I live approximately 40 miles south of Mount St. Helens here in southern Washington, which as I type these words is venting steam and prepping for a minor eruption. I know this, of course, because I live 40 miles south of the mountain.
Wrong. I know this because I’m in my suburban home with the television on and internet connection flowing. From my couch I can see the steam leaping into the air as a helicopter cam pivots around the mountain, broadcasting the image via satellite uplink to New York, where it is then rebroadcasted (again, via satellite) and ultimately downloaded into my television and laptop screens.
This is the point where I realize that the mountain is, quite literally, within physical eyeshot of where we live; after all, I frequently see its humped profile on clear fall days like today when I’m skittering around metro Portland’s freeways. So when I step out on the porch anticipating seeing the televised steamplume reappear in the sky above me, imagine my surprise and the sheer stupidity I feel when all I can see are rows upon rows of track housing, and all I can hear is the constant pulse of freeway traffic on I-205, barely 100 yards from my living room. There is no steam, no mountain, and no helicopter in my thin sliver of sky.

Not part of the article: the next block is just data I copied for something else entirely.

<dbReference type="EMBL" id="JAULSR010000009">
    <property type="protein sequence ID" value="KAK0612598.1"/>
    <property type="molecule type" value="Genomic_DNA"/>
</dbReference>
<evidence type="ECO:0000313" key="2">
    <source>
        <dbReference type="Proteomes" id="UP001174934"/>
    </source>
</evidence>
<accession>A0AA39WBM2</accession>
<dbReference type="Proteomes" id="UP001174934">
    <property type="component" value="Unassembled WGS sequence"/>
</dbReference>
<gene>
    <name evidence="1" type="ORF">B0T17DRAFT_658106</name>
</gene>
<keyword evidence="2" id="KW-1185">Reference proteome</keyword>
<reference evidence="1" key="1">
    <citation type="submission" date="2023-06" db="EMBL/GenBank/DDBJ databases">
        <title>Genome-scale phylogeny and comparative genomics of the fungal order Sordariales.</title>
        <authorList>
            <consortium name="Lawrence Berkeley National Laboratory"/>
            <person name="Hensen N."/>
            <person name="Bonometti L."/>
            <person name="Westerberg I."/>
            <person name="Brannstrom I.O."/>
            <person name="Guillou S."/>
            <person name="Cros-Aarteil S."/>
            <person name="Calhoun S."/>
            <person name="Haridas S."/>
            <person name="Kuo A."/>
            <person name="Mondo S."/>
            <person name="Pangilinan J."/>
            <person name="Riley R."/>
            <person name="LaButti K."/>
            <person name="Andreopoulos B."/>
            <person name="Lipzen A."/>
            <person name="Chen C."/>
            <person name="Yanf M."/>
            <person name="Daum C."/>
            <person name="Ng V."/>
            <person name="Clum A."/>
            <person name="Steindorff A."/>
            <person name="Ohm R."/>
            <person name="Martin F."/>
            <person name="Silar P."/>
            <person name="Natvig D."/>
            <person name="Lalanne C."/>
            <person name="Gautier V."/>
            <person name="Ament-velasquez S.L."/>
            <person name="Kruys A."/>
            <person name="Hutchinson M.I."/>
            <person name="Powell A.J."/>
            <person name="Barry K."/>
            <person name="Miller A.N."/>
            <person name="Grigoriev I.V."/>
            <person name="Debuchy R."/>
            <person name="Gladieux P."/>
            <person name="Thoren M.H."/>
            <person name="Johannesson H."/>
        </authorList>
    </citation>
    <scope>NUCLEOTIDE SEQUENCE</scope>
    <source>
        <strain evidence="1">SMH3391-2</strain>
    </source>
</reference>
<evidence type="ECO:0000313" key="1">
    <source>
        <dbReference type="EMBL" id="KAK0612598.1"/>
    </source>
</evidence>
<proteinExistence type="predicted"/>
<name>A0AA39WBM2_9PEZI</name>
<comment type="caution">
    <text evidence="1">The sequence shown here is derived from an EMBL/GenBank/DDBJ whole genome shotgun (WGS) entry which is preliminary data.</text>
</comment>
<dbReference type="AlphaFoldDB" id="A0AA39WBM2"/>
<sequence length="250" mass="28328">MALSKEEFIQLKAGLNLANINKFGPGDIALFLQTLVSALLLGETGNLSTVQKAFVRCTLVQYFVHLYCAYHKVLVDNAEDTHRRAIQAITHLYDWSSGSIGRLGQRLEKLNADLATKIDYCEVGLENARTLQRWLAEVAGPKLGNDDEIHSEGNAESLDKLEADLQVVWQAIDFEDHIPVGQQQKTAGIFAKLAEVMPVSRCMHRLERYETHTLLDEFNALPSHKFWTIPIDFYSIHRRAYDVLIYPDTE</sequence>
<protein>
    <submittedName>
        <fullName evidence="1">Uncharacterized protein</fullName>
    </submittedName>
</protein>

And probably strangest of all is my initial reaction in all of this isn’t to jump in the car and drive the quarter-mile or so that it would take to get a better view. No. My compulsion is to re-mediate the experience, to stay put on the couch as I half-watch the TV and pound out this post, taking a break only to answer the phone. It’s my wife, calling from downtown Portland on her lunch break. She’s in a restaurant where word of the steam eruption has spread, asking me if I can see anything from our supposedly-better vantage point here in Vancouver. And when I tell her that my primary view is just what I can see on TV, she’s a bit disappointed, but not entirely surprised. So when I tell her all I can see is exactly the same thing that she could probably see on the TV there in the restaurant, it’s time to get back to eating because after that it’ll be soon to get back to work.
And that’s how the conversation ends.